Why Is 2016 The Year Of VR (Virtual Reality)

Virtual reality disappeared from the public eye in the mid 90‘s. Twenty years later, it‘s making a powerful resurgence. And 2016 is going to be the year when it breaks its shores and floods the world in pixels and immersive experiences. But what exactly makes 2016 the year of VR triumph?

Hardware” is the easy answer. You can’t immerse yourself in virtual reality with your old desktop or your regular laptop. You need more, you need a VR headset. And the titans of the industry are happy to oblige. This year has already seen the price announcements from some of the biggest names.

 

Virtual reality Year 2016

 

Facebook-owned Oculus will cost about $600 and is already accepting orders. Think it’s pricey? HTC Vive has just been announced to retail at about $799. The market was so shocked that 15,000 headsets were ordered in the first ten minutes. And we still have ways to go: Sony is still pretty hush-hush about their PlayStation VR (previously Project Morpheus) headset. Razor OSVR is even planned to be open source both in software and hardware!

There are cheaper options out there, too. The most democratic choice is Google Cardboard, which is a cardboard headset that can use any Android phone to let people at least catch a glimpse of the VR experience. A more solid offering is the Samsung Gear VR, which is compatible with top-of-the-line Samsung phones and offers advanced functionality. I should I know, I tried it!

But why are we rushing headlong into the virtual reality? Video gaming, of course! You can already experience the early (and numerous) projects with Samsung Gear. Eve Online developer CCP Games has created Eve Gunjack, a game where you man a turret to defend a station from attacking space craft. The game is wonderfully detailed, with even the menu providing immersive, 360 view that makes you feel like you are inside a cockpit. There are multitude of other games, from shooting to racing to puzzles. You have never flown a dragon before you’ve flown one in VR.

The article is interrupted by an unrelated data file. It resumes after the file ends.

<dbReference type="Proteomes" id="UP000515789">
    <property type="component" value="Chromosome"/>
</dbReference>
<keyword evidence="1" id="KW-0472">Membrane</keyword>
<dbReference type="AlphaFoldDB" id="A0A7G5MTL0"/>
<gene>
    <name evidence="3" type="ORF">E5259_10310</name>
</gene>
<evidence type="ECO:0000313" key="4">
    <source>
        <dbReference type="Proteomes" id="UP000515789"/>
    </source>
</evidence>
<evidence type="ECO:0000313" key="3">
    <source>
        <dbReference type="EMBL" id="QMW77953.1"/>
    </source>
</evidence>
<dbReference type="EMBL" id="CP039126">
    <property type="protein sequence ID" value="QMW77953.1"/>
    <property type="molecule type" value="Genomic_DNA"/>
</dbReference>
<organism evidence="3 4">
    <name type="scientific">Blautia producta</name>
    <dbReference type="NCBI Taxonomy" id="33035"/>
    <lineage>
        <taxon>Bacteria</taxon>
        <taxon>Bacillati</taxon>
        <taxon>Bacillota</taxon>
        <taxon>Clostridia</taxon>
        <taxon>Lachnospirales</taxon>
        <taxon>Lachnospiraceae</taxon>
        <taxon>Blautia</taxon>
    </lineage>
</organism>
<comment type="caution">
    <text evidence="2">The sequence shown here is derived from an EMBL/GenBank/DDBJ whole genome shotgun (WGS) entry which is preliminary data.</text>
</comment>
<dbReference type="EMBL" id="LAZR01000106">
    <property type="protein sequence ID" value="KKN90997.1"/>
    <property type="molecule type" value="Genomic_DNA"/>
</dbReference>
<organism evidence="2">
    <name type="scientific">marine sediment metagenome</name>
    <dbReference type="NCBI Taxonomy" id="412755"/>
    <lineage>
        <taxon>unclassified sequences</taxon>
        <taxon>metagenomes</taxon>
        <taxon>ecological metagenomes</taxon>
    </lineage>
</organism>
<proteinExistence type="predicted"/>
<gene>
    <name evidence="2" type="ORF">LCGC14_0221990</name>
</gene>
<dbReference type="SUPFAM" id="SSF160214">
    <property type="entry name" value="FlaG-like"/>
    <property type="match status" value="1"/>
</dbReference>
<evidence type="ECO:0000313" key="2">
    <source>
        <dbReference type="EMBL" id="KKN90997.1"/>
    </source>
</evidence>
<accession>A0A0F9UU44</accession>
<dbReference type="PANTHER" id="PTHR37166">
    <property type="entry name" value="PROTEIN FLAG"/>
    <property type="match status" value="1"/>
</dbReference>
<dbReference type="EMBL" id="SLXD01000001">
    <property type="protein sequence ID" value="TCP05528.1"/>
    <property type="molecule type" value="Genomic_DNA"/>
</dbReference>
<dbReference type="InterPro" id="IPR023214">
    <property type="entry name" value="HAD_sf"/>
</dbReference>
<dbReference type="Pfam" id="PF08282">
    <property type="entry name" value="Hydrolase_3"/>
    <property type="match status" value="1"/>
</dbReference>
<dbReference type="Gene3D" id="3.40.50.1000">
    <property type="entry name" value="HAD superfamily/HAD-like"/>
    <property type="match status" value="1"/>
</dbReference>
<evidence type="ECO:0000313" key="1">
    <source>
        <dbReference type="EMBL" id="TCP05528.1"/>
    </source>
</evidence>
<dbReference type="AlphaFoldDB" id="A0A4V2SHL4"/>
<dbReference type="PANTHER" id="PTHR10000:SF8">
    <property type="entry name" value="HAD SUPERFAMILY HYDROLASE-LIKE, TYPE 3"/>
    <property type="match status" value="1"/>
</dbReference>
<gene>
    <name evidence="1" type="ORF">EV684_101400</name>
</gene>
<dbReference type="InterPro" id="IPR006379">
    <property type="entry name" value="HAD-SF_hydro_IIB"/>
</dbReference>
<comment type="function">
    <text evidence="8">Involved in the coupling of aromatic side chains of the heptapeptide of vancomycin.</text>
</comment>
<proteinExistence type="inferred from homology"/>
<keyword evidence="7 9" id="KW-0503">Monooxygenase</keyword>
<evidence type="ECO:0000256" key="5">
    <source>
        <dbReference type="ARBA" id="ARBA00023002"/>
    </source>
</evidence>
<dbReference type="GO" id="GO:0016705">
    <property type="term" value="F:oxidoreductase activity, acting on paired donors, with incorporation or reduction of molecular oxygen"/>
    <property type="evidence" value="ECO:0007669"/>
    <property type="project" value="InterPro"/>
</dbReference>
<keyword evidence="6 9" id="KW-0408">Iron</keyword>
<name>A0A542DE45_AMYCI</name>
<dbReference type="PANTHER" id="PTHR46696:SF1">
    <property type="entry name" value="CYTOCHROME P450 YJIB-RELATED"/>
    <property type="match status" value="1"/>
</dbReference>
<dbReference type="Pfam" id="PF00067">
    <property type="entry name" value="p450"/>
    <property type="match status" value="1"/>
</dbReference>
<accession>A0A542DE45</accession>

And that’s just the tip of the ice berg. Oculus Rift and other high end headsets will both need and benefit from beefier hardware than you can find on a smart phone. This opens a wide of possibilities for AAA game developers. The same CCP is developing Eve Valkyrie, a bone fide space fighter simulator. There are at least two more space games, Star Citizen and Elite: Dangerous, who also want some of that VR action. Hundreds of games, both in development and already released, plan to use VR capability.

Many of them are developed on Unity 4 or Unreal Engine 4, some the market’s most open platforms, so VR game development is as open as it can be.

It’s not just headsets and videogames. Vive does not only have the most responsive controllers – extremely useful in their painting killer app Tilt Brush – but sells with sensors that you’ll hang in the room so they can register your movement. Others are catching up, too, with Oculus controllers slated to for release later this year, and a lot of smaller companies cropping up, offering solutions that encompass vests, omni-directional treadmills and more.

On the software side, YouTube announced that all of their videos can be viewed in VR, as well as support for 360 VR videos. Netflix is already supported by Samsung, giving you that individual theater experience (no, you can’t walk into episodes of Friends), so you can watch movies completely isolated from the world. And that is just the beginning! The before mentioned Tilt Brush will let you draw on air and walk around and inside your drawings, making corrections using the amazing HTC Vive controllers.

Without a doubt, 2016 is the year when VR will take the world by storm. It will invade our living rooms the same way it will invade and take over our entertainment. It’s a good time to be on the bleeding of technology development – you just need your idea. Start thinking in VR! And while you’re doing so, consider saving time and money by furnishing your game or app with stock 3D models – model markets like CGTrader will be more than happy to oblige.

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